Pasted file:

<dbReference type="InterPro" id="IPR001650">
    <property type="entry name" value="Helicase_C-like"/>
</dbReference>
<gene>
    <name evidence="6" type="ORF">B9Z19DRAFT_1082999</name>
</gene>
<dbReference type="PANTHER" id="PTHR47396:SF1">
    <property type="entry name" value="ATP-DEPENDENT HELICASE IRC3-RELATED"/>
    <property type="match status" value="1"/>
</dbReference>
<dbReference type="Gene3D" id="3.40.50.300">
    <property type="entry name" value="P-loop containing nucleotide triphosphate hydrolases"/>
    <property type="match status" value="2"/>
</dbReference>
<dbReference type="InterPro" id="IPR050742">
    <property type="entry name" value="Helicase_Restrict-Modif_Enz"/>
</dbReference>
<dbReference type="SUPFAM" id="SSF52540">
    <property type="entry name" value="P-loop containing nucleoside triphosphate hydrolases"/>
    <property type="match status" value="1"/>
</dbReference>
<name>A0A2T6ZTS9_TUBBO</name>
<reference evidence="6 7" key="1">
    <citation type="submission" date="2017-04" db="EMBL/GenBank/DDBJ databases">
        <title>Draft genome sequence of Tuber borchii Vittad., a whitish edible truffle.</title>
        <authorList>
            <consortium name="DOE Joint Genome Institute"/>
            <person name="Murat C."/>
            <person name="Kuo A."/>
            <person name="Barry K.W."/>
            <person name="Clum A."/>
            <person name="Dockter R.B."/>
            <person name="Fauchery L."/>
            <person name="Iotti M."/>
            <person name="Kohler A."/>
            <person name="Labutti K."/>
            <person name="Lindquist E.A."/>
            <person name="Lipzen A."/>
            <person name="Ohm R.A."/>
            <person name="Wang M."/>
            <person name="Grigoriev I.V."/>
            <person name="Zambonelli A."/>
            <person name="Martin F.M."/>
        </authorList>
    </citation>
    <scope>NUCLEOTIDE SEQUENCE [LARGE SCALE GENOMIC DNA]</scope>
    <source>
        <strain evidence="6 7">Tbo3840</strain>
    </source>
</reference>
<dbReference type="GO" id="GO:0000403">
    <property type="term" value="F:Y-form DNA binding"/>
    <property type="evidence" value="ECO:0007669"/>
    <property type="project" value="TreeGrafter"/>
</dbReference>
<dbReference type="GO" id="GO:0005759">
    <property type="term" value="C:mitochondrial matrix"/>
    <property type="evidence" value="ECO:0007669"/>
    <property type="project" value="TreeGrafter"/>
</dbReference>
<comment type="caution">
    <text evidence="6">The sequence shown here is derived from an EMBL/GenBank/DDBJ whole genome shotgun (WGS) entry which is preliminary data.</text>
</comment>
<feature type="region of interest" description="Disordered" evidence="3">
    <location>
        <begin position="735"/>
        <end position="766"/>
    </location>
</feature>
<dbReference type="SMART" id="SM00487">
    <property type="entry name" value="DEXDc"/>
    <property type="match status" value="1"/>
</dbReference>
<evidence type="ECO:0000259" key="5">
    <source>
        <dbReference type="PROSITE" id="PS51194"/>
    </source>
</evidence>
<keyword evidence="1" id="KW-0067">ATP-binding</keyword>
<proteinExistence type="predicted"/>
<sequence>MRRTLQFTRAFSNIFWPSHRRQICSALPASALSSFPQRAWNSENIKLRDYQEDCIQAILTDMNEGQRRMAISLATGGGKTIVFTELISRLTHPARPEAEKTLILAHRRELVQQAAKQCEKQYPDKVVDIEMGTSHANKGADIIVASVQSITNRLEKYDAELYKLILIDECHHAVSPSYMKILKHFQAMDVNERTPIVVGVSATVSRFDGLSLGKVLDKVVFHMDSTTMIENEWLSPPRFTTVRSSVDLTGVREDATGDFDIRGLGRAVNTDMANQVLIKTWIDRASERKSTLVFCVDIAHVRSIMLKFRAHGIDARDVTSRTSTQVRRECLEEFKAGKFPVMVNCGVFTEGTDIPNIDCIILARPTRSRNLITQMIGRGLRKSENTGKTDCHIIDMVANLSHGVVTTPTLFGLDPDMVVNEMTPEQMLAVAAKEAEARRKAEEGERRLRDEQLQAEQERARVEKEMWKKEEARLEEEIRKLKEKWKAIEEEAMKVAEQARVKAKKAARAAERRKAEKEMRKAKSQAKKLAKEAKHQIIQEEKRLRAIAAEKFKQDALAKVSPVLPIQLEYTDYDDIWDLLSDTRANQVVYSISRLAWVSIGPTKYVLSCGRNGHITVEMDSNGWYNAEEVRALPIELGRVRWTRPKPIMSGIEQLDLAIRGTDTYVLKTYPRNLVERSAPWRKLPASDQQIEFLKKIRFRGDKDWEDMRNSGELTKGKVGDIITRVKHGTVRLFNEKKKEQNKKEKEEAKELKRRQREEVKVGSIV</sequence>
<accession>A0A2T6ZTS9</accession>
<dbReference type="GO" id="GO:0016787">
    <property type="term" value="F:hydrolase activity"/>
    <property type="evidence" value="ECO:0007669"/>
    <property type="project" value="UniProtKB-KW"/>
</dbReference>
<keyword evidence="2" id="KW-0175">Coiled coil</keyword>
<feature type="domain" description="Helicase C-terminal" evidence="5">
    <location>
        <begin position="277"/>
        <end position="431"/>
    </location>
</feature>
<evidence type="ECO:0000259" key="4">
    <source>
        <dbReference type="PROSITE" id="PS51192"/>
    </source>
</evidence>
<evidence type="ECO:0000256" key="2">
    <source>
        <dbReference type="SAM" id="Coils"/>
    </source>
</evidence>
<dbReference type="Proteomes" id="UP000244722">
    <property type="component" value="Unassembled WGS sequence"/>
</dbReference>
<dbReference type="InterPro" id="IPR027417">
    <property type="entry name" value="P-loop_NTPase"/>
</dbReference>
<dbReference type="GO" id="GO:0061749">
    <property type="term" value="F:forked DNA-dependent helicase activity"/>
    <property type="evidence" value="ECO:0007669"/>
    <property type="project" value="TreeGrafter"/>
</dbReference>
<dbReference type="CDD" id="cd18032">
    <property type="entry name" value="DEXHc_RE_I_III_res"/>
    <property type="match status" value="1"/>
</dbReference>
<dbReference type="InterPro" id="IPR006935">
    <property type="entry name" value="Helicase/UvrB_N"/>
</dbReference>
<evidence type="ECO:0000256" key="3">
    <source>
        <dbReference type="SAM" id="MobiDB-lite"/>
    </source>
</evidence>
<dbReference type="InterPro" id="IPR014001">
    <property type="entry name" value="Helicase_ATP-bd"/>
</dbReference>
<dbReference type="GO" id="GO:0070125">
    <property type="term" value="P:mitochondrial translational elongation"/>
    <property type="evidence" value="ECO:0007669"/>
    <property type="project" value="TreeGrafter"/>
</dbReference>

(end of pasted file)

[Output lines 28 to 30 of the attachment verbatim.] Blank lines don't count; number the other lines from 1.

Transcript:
            <person name="Murat C."/>
            <person name="Kuo A."/>
            <person name="Barry K.W."/>